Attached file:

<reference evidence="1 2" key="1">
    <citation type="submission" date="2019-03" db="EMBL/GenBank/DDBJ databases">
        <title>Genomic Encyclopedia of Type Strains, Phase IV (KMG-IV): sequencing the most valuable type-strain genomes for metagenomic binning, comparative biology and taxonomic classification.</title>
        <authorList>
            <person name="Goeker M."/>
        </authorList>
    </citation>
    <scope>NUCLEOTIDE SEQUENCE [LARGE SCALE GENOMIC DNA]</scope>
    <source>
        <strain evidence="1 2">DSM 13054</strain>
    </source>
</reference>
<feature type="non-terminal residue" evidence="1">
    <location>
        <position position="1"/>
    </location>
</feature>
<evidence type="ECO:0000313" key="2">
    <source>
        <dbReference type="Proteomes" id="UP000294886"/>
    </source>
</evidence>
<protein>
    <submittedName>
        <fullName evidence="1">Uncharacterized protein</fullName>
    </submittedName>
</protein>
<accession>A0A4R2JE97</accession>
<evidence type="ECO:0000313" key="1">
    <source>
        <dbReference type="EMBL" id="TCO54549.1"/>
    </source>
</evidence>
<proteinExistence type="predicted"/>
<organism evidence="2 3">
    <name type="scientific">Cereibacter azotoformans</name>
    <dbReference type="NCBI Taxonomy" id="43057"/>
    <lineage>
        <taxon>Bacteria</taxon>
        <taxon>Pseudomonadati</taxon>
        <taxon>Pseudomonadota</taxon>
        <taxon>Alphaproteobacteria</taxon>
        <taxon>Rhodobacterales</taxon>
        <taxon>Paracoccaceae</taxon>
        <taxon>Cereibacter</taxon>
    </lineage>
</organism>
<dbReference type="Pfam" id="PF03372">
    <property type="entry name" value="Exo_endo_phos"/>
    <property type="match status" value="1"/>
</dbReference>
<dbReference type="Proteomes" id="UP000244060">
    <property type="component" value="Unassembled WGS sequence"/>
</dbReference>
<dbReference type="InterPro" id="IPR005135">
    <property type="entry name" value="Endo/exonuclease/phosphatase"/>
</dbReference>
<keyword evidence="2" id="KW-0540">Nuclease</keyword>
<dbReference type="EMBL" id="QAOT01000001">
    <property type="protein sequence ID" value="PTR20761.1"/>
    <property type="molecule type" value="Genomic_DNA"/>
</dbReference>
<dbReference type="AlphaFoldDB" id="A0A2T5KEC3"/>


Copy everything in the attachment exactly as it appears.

<reference evidence="1 2" key="1">
    <citation type="submission" date="2019-03" db="EMBL/GenBank/DDBJ databases">
        <title>Genomic Encyclopedia of Type Strains, Phase IV (KMG-IV): sequencing the most valuable type-strain genomes for metagenomic binning, comparative biology and taxonomic classification.</title>
        <authorList>
            <person name="Goeker M."/>
        </authorList>
    </citation>
    <scope>NUCLEOTIDE SEQUENCE [LARGE SCALE GENOMIC DNA]</scope>
    <source>
        <strain evidence="1 2">DSM 13054</strain>
    </source>
</reference>
<feature type="non-terminal residue" evidence="1">
    <location>
        <position position="1"/>
    </location>
</feature>
<evidence type="ECO:0000313" key="2">
    <source>
        <dbReference type="Proteomes" id="UP000294886"/>
    </source>
</evidence>
<protein>
    <submittedName>
        <fullName evidence="1">Uncharacterized protein</fullName>
    </submittedName>
</protein>
<accession>A0A4R2JE97</accession>
<evidence type="ECO:0000313" key="1">
    <source>
        <dbReference type="EMBL" id="TCO54549.1"/>
    </source>
</evidence>
<proteinExistence type="predicted"/>
<organism evidence="2 3">
    <name type="scientific">Cereibacter azotoformans</name>
    <dbReference type="NCBI Taxonomy" id="43057"/>
    <lineage>
        <taxon>Bacteria</taxon>
        <taxon>Pseudomonadati</taxon>
        <taxon>Pseudomonadota</taxon>
        <taxon>Alphaproteobacteria</taxon>
        <taxon>Rhodobacterales</taxon>
        <taxon>Paracoccaceae</taxon>
        <taxon>Cereibacter</taxon>
    </lineage>
</organism>
<dbReference type="Pfam" id="PF03372">
    <property type="entry name" value="Exo_endo_phos"/>
    <property type="match status" value="1"/>
</dbReference>
<dbReference type="Proteomes" id="UP000244060">
    <property type="component" value="Unassembled WGS sequence"/>
</dbReference>
<dbReference type="InterPro" id="IPR005135">
    <property type="entry name" value="Endo/exonuclease/phosphatase"/>
</dbReference>
<keyword evidence="2" id="KW-0540">Nuclease</keyword>
<dbReference type="EMBL" id="QAOT01000001">
    <property type="protein sequence ID" value="PTR20761.1"/>
    <property type="molecule type" value="Genomic_DNA"/>
</dbReference>
<dbReference type="AlphaFoldDB" id="A0A2T5KEC3"/>